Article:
Life of humbleness & meekness (30)
Pope Shenouda III | 1 April 2012
A meek person is full of kindness and compassion even upon the most evil sinners.
If you see a person treating the others with cruelty, know that he is not meek. See how the Meek Lord Christ treated the Samaritan woman; He
A meek person is full of kindness and compassion even upon the most evil sinners.
If you see a person treating the others with cruelty, know that he is not meek. See how the Meek Lord Christ treated the Samaritan woman; He did not hurt her feelings or put her to shame by a word, but rather led her by meekness and gentleness to confess, and found something good to praise her for. He said to her, "You have well said, 'I have no husband,' for you have had five husbands, and the one whom you now have is not your husband; in that you spoke truly. …." (Jn 4: 17, 18). In this way He could lead her to repentance and to believe that He is Christ and carry the good news to the people of her city (Jn 4: 29).
With the same meekness He treated the sinful woman who was caught in the very act. He did not rebuke her but saved her from those who wanted to stone her. And when they went out, He said to her, "Woman, where are those accusers of yours? Has no one condemned you?" And when she said, "No one, Lord," He said to her, "Neither do I condemn you; go and sin no more." (Jn 8: 10, 11)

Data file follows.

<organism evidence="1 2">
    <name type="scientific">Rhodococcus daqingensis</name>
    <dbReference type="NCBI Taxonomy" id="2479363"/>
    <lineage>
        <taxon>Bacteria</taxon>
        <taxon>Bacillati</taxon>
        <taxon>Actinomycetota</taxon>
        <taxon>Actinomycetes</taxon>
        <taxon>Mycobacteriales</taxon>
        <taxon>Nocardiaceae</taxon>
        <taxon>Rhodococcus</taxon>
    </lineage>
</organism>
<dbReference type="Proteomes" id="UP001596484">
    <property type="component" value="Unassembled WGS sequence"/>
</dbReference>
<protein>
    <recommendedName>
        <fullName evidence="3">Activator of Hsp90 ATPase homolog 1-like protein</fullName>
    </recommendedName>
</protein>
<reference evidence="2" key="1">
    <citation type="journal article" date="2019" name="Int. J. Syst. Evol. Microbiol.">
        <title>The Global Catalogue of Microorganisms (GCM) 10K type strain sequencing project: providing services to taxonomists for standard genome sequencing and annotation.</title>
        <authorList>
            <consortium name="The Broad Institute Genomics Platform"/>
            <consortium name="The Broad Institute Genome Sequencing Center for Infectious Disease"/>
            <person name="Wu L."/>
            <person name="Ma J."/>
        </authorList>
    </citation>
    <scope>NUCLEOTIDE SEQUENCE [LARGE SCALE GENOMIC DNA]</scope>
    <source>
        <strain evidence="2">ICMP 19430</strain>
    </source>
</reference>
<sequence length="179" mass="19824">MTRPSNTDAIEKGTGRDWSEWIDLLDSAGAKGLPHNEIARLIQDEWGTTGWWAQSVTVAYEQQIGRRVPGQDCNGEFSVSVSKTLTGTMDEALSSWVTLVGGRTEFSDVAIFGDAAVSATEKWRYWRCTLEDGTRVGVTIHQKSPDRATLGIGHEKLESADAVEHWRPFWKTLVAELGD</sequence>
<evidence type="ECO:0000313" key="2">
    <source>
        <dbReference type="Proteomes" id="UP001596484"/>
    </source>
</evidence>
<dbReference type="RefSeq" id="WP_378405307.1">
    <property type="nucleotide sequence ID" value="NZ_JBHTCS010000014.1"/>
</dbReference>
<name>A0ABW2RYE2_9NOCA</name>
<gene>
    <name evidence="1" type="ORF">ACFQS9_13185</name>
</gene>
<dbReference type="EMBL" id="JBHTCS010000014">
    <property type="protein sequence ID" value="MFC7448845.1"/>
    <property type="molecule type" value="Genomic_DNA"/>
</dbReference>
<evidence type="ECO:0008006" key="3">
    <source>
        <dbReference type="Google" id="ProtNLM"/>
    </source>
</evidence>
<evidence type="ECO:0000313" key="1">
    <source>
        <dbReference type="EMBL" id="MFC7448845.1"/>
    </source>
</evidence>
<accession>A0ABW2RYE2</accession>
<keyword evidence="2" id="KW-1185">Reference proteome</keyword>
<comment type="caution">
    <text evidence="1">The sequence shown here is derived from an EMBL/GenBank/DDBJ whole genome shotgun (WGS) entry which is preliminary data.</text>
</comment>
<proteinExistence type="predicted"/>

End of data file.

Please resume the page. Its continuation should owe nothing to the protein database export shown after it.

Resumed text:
Another type of meekness He revealed after His resurrection. He first rebuked Peter His disciple for denying Him thrice and cursing and swearing and saying, "I do not know the Man!" (Mt 26: 74), then He said to him thrice, "Simon, Son of Jonah, do you love Me more than these?" and followed these words with other words affirming to him his mission, saying, "Tend My sheep … Feed My sheep." (Jn 21: 15- 17)
In His meekness He met Nicodemus by night (Jn 3: 2), and did not rebuke him for coming by night in fear of the Jews! Yet He attracted him with love, and this made Nicodemus declare this love after the Lord's crucifixion when he took part with Joseph of Arimathea in preparing the holy body for burial (Jn 19: 39).
God in His meekness treats the sinners with longsuffering, waiting for their repentance.
He wants them to repent and not be exposed to His justice and revenge. This is the way of the meek, not taking revenge from those who mistreat them, saying, 'I will not take revenge from anybody lest God takes revenge from me because of my sins.' The meek do not rejoice at the calamity of those who mistreated them, knowing that "He who is glad at calamity will not go unpunished." (Prov 17: 5)
The meek take four steps in dealing with the wrongdoers:
The first step is patience towards the wrongdoers without getting angry. The second step is to forgive the wrongdoers without remembering their sins continually or bearing grudge towards them. The third step is taking the initiative of reconciling with the wrongdoers, as the apostle says, "… endeavoring to keep the unity of the Spirit in the bond of peace." (Eph 4: 3) And above all love for the wrongdoers and prayer for them according to the Lord's commandment, "Pray for those who spitefully use you and persecute you." (Mt 5: 44)